Keep on replacing crappily glued kerfed braces by nice chalk fitted and tapered braces!

    Just one thought: Gibson and other manufacturers (like Roger in old Germany) used resp. still use quite simple rectangular bars (cross-section). This is desirable from the cost-cutting POV. It's also ok from the functional POV (stability) on mainly electric laminated thin hollowbody archtop guitars. It may even be ok for some carved full-hollow-bodies - but it's not the end of the road!

    Your slight tapering of the braces is a good start for going further. Just have a look on the shape of the bass bar of some fine master cellos; the old masters found the shape empirically during centuries. Much later their work was approved by Jakob Steiner's theorem. Steiner's area moment of inertia calculations are still the foundation of determining the cross-sections of beams in architecture and engineering - valid also for our archtop tonebars! For many archtop guitar makers this seems still to be an alien concept; hopefully this will change in the future!

    Excellent guitar makers (like the one my last avatar - now deleted for possible German patent law requirements - stood for) use(d) the old masters' and Steiner's insights for their work. So, for really fine tonebars (stiffness/weight relation) we'd expect a much stronger tapering, a height of at least 1", combined with a slimmer width … Steiner said it all.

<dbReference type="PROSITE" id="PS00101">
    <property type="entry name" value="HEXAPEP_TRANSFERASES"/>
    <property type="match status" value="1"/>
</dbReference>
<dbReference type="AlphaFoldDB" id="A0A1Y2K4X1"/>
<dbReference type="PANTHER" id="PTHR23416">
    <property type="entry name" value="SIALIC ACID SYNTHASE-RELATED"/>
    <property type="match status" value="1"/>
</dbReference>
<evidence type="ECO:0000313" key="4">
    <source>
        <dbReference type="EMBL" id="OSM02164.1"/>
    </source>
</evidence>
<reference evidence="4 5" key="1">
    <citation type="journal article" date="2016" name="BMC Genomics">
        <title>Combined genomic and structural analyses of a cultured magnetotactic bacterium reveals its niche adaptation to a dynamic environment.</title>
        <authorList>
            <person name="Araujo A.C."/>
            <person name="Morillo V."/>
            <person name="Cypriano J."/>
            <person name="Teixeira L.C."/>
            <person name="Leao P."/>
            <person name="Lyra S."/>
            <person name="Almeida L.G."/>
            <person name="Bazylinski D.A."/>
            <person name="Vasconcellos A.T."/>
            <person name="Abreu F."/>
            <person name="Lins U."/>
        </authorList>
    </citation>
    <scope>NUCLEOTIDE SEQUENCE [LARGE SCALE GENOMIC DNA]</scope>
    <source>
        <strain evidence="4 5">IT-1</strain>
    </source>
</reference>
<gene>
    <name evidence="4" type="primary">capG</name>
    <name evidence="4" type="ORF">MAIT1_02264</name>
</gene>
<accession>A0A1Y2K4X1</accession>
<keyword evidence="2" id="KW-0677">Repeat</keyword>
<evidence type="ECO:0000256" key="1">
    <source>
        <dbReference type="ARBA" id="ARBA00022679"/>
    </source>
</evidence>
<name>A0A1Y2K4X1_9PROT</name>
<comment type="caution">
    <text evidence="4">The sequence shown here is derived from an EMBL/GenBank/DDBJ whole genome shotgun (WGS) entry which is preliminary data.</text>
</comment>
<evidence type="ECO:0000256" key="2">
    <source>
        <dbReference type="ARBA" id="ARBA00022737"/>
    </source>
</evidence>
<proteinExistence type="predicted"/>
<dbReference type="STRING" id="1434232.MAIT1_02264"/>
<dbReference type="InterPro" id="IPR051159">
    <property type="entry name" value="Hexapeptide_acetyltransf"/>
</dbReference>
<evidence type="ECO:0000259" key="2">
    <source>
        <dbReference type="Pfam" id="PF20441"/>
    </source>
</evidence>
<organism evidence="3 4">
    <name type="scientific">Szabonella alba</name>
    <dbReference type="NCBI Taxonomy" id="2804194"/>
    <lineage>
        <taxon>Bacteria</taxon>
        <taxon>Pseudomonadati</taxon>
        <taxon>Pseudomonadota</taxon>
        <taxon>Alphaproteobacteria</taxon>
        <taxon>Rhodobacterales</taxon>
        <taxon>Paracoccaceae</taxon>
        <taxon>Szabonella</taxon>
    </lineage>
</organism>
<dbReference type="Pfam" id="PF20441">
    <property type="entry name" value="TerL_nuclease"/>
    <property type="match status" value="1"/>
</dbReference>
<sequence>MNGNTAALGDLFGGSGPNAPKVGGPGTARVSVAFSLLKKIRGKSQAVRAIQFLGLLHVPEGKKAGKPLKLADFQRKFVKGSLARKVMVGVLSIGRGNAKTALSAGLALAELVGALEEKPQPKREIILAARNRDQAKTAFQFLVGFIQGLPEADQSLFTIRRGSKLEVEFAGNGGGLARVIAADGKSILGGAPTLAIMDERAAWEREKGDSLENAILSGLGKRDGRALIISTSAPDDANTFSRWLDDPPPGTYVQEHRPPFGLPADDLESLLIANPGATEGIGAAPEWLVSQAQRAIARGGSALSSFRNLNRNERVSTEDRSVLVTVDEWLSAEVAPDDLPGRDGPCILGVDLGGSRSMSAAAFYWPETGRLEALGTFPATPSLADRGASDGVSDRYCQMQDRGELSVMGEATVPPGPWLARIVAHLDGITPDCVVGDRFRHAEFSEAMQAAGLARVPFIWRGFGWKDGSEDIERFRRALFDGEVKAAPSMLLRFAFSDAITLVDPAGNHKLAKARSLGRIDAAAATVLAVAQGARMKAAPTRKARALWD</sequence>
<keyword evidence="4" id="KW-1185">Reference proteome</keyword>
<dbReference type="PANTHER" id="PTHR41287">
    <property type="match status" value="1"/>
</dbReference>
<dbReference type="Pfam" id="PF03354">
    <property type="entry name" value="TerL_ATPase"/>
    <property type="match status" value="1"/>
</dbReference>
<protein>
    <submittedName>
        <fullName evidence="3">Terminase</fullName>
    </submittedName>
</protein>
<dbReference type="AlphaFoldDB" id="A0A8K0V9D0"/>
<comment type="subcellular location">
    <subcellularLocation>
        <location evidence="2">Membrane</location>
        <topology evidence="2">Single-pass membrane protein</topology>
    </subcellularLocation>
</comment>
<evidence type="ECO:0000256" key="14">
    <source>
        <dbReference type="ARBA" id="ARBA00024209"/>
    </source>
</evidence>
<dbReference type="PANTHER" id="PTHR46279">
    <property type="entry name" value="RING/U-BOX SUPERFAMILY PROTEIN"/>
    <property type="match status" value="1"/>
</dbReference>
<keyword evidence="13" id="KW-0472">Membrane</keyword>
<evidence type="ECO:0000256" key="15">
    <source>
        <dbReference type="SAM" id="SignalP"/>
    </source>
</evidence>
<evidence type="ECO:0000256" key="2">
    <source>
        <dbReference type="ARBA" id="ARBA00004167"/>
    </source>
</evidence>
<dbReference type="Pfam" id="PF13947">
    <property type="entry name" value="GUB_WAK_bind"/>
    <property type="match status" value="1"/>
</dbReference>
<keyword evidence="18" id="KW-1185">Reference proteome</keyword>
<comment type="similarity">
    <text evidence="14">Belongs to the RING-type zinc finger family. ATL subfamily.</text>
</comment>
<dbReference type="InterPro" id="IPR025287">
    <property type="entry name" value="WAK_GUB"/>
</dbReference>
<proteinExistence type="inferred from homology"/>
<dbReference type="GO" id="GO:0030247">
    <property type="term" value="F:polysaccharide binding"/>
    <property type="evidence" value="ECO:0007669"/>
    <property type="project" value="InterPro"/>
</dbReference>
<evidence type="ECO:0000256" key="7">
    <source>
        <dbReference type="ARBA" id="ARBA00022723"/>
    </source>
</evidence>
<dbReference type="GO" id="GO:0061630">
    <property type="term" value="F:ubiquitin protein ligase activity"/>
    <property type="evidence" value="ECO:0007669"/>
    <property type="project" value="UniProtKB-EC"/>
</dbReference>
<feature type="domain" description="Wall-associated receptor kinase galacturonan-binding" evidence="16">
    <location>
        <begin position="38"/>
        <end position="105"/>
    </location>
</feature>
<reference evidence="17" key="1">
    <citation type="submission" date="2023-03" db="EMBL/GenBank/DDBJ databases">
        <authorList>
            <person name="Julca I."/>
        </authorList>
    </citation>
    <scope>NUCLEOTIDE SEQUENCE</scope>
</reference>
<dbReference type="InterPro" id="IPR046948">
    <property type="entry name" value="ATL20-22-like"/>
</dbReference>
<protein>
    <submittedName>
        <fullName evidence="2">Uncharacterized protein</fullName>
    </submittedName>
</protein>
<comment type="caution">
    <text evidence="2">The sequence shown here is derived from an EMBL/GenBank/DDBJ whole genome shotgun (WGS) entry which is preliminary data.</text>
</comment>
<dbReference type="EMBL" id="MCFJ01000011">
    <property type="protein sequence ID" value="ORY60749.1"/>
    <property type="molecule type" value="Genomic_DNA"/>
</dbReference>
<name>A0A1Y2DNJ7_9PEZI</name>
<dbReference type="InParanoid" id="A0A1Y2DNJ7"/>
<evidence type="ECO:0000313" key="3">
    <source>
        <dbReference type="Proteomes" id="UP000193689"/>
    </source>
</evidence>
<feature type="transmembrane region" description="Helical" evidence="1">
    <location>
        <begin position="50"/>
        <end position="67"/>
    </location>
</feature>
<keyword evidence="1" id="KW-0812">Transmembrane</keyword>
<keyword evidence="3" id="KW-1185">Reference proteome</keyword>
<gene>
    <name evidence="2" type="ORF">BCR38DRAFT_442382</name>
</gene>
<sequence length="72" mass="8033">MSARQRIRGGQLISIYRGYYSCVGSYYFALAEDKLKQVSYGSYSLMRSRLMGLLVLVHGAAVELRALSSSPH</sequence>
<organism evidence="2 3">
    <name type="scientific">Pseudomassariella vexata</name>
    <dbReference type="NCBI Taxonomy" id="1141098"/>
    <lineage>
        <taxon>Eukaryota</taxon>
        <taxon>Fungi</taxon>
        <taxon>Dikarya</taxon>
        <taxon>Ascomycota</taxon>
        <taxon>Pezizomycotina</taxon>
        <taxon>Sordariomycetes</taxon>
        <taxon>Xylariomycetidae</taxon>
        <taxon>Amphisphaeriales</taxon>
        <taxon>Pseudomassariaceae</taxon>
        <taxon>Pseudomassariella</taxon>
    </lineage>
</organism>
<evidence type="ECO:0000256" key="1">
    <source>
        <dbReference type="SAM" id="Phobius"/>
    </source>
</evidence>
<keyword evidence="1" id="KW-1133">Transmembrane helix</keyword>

No commenting here on "brace tap tones", and other stuff that I consider to be widely esoteric, though now (by means of my guitar restoring and production engineer friend who has gathered about 15,000 features and exact measure points on the guitars my avator was pointing to) the procedure could be told how a master maker handled the fitting and selection of tonebars to the tops, and other approaches like the so neglected neck modes. Unfortunately, due to recent and hardly predictable developments with this maker's work in Germany, I doubt the public will get to know exact results in the near future.